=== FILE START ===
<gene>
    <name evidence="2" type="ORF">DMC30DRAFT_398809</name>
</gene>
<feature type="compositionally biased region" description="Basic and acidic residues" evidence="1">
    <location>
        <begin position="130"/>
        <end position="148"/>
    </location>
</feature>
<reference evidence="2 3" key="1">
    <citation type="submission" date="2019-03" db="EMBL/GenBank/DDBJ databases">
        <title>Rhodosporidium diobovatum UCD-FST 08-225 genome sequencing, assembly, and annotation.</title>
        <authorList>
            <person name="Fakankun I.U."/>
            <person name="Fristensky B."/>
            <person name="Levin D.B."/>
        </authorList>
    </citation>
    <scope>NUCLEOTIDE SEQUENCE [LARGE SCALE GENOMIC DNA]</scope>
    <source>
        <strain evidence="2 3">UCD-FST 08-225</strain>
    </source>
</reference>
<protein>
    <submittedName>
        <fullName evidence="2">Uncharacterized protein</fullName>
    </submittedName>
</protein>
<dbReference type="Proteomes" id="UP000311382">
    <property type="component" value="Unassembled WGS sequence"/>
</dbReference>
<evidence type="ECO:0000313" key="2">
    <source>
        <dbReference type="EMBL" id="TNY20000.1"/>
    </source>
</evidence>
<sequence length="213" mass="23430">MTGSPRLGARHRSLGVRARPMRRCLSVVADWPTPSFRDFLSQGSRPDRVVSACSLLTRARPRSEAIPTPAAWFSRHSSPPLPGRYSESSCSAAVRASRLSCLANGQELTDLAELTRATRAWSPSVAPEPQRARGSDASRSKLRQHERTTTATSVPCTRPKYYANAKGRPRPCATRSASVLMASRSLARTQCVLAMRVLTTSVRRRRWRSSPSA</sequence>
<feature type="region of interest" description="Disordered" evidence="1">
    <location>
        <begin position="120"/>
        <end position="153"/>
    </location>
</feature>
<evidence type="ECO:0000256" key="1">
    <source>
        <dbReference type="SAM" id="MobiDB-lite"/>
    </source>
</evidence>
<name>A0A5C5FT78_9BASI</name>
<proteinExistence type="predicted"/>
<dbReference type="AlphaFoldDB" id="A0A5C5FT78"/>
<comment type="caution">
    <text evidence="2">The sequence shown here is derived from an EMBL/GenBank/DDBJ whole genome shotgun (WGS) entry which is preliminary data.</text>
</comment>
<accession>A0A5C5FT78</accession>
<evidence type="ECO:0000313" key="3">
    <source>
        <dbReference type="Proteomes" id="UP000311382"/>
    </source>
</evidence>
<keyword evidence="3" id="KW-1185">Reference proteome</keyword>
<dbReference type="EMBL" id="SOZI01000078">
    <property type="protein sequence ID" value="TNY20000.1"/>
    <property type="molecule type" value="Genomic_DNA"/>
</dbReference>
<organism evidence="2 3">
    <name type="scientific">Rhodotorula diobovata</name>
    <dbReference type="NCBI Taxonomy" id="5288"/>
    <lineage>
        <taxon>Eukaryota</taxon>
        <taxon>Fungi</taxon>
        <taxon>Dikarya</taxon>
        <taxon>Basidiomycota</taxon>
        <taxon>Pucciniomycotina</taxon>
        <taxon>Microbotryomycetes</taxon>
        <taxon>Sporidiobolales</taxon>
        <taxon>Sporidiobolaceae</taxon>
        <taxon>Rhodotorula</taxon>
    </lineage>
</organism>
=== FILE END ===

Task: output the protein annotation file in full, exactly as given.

<gene>
    <name evidence="2" type="ORF">DMC30DRAFT_398809</name>
</gene>
<feature type="compositionally biased region" description="Basic and acidic residues" evidence="1">
    <location>
        <begin position="130"/>
        <end position="148"/>
    </location>
</feature>
<reference evidence="2 3" key="1">
    <citation type="submission" date="2019-03" db="EMBL/GenBank/DDBJ databases">
        <title>Rhodosporidium diobovatum UCD-FST 08-225 genome sequencing, assembly, and annotation.</title>
        <authorList>
            <person name="Fakankun I.U."/>
            <person name="Fristensky B."/>
            <person name="Levin D.B."/>
        </authorList>
    </citation>
    <scope>NUCLEOTIDE SEQUENCE [LARGE SCALE GENOMIC DNA]</scope>
    <source>
        <strain evidence="2 3">UCD-FST 08-225</strain>
    </source>
</reference>
<protein>
    <submittedName>
        <fullName evidence="2">Uncharacterized protein</fullName>
    </submittedName>
</protein>
<dbReference type="Proteomes" id="UP000311382">
    <property type="component" value="Unassembled WGS sequence"/>
</dbReference>
<evidence type="ECO:0000313" key="2">
    <source>
        <dbReference type="EMBL" id="TNY20000.1"/>
    </source>
</evidence>
<sequence length="213" mass="23430">MTGSPRLGARHRSLGVRARPMRRCLSVVADWPTPSFRDFLSQGSRPDRVVSACSLLTRARPRSEAIPTPAAWFSRHSSPPLPGRYSESSCSAAVRASRLSCLANGQELTDLAELTRATRAWSPSVAPEPQRARGSDASRSKLRQHERTTTATSVPCTRPKYYANAKGRPRPCATRSASVLMASRSLARTQCVLAMRVLTTSVRRRRWRSSPSA</sequence>
<feature type="region of interest" description="Disordered" evidence="1">
    <location>
        <begin position="120"/>
        <end position="153"/>
    </location>
</feature>
<evidence type="ECO:0000256" key="1">
    <source>
        <dbReference type="SAM" id="MobiDB-lite"/>
    </source>
</evidence>
<name>A0A5C5FT78_9BASI</name>
<proteinExistence type="predicted"/>
<dbReference type="AlphaFoldDB" id="A0A5C5FT78"/>
<comment type="caution">
    <text evidence="2">The sequence shown here is derived from an EMBL/GenBank/DDBJ whole genome shotgun (WGS) entry which is preliminary data.</text>
</comment>
<accession>A0A5C5FT78</accession>
<evidence type="ECO:0000313" key="3">
    <source>
        <dbReference type="Proteomes" id="UP000311382"/>
    </source>
</evidence>
<keyword evidence="3" id="KW-1185">Reference proteome</keyword>
<dbReference type="EMBL" id="SOZI01000078">
    <property type="protein sequence ID" value="TNY20000.1"/>
    <property type="molecule type" value="Genomic_DNA"/>
</dbReference>
<organism evidence="2 3">
    <name type="scientific">Rhodotorula diobovata</name>
    <dbReference type="NCBI Taxonomy" id="5288"/>
    <lineage>
        <taxon>Eukaryota</taxon>
        <taxon>Fungi</taxon>
        <taxon>Dikarya</taxon>
        <taxon>Basidiomycota</taxon>
        <taxon>Pucciniomycotina</taxon>
        <taxon>Microbotryomycetes</taxon>
        <taxon>Sporidiobolales</taxon>
        <taxon>Sporidiobolaceae</taxon>
        <taxon>Rhodotorula</taxon>
    </lineage>
</organism>